from Nordic Game to release
It’s been a long long time since my last article (more than a year in fact). But we never stopped working on the game. Quite the opposite actually: we had so much to do that I forgot to write these logs. So what have we been up to ?
Post-nordic game 2017
The last devlog saw us going to the Nordic Game festival in Malmö, Sweden (in May 2017). There we had the chance of meeting with publishers from Nintendo who, after trying the game, told us it could be a good fit for their new platform, the Switch.
Switch & Unity port
So we went with it. The major change was the engine. Being a Unity developer in my day job, I’ve decided to rewrite the whole game in Unity (which, at the time, had more support for the Switch). This enabled us to be faster, more flexible. What we lost in visual appeal, we gained in iteration times and development speed.
Ghost in the Dark
There came the second big change. Our artist had issues with the current artstyle, and wanted something both easier to explain and more fitting for the Switch, more cartoony and colourful. We settled for a version of the game involving elemental ghosts fighting in a mansion. We called this “Ghost in the Dark”.
So we went from this:
Gameplay first or story first ?
But that still didn’t feel quite right. It was hard to explain to players, things were not making sense (“what is this golden artifact the ghosts are fighting for?”, “why are they invisible?”). Then it struck us: from the very beginning, the game has been all about mechanics. The theme was always left off, for fear that it would interfere in the “pureness” of the gameplay. I now believe that this was a mistake, and that the theme should have been included in the initial discussions, helping everything make sense, easier to explain and grounded in a reality.
That however proved to be no challenge for our amazing artist (who most definitely isn’t looking above my shoulder right now). When he realized that, he immediately stopped trying to fit themes and universes on top of a game that wasn’t made to empower them. He instead drew inspiration from more abstract and contrasted designs. This third and final artstyle change also came with a name change.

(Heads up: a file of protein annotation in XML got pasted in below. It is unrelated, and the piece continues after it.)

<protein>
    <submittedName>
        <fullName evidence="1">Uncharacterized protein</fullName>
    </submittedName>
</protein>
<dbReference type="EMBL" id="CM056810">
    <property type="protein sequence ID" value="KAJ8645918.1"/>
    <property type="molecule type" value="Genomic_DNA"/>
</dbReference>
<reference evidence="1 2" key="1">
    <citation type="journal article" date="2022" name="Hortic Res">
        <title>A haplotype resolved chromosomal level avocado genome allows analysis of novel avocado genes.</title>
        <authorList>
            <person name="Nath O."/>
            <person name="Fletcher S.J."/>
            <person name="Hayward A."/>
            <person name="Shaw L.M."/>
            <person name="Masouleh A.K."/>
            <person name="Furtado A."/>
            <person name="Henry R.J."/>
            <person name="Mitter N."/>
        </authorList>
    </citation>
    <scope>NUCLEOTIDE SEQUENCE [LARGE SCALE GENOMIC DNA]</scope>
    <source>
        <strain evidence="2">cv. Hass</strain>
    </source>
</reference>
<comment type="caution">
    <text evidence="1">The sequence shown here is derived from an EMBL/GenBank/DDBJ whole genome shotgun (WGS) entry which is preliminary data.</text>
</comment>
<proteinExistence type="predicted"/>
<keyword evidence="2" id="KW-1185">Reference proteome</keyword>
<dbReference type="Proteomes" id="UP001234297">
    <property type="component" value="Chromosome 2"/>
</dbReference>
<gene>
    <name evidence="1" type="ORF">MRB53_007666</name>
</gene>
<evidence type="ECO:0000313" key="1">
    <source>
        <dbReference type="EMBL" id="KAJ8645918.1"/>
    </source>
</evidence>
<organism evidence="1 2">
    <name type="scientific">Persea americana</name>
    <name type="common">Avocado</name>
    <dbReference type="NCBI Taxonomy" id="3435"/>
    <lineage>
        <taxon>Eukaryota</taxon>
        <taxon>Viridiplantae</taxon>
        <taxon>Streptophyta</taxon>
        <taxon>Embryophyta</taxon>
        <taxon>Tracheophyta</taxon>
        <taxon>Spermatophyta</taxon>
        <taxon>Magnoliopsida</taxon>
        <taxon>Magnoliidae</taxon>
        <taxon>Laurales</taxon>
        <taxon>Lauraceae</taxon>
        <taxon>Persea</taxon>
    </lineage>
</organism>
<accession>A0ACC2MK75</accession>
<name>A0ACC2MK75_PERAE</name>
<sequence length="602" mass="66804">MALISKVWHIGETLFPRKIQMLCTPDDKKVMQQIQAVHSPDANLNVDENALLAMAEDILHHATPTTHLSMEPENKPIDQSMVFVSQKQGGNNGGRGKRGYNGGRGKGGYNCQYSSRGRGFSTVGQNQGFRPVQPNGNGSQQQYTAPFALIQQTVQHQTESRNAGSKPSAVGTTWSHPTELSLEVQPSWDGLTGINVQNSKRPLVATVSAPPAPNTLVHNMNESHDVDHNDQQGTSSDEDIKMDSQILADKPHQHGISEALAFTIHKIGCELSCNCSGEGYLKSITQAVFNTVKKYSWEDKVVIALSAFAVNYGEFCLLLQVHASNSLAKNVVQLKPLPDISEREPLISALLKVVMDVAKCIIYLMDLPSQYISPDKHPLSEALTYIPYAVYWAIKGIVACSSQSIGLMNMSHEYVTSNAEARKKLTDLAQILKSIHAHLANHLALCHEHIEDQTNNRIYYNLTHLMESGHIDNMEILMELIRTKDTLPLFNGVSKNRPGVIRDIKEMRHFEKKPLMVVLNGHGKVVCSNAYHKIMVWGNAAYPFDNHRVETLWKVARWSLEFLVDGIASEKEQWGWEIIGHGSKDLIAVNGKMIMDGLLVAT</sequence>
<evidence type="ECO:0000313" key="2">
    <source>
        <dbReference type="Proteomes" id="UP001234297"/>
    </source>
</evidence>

No more wizards or ghosts. The purely mechanical approach of the game is embraced, and frees us to explore the full depth of the game’s system without needing to fight with an unfitting narrative.
At the same time, the question of sound came to the table. The neon-like visuals called for electronic music. The high concentration required to play demanded low-distraction. Finally, the high tension meant we needed sustained rhythms. Drum and bass and psytrance were our initial style choices, with references from Infected Mushroom (<3), Pendulum, Phaxe. So that’s the style of music we went for. The game’s music reacts to in-game events, so the closer someone is to winning, the more stressful the music will be.
So there we go, one year later, the game is ported to the Switch and just released on the eShop. I had to keep this devlog short, or I would have never been able to write everything I wanted. There is still a lot more going on, (especially a post about the release!) so hold on tight. I’ll leave you with a few screenshots of the game.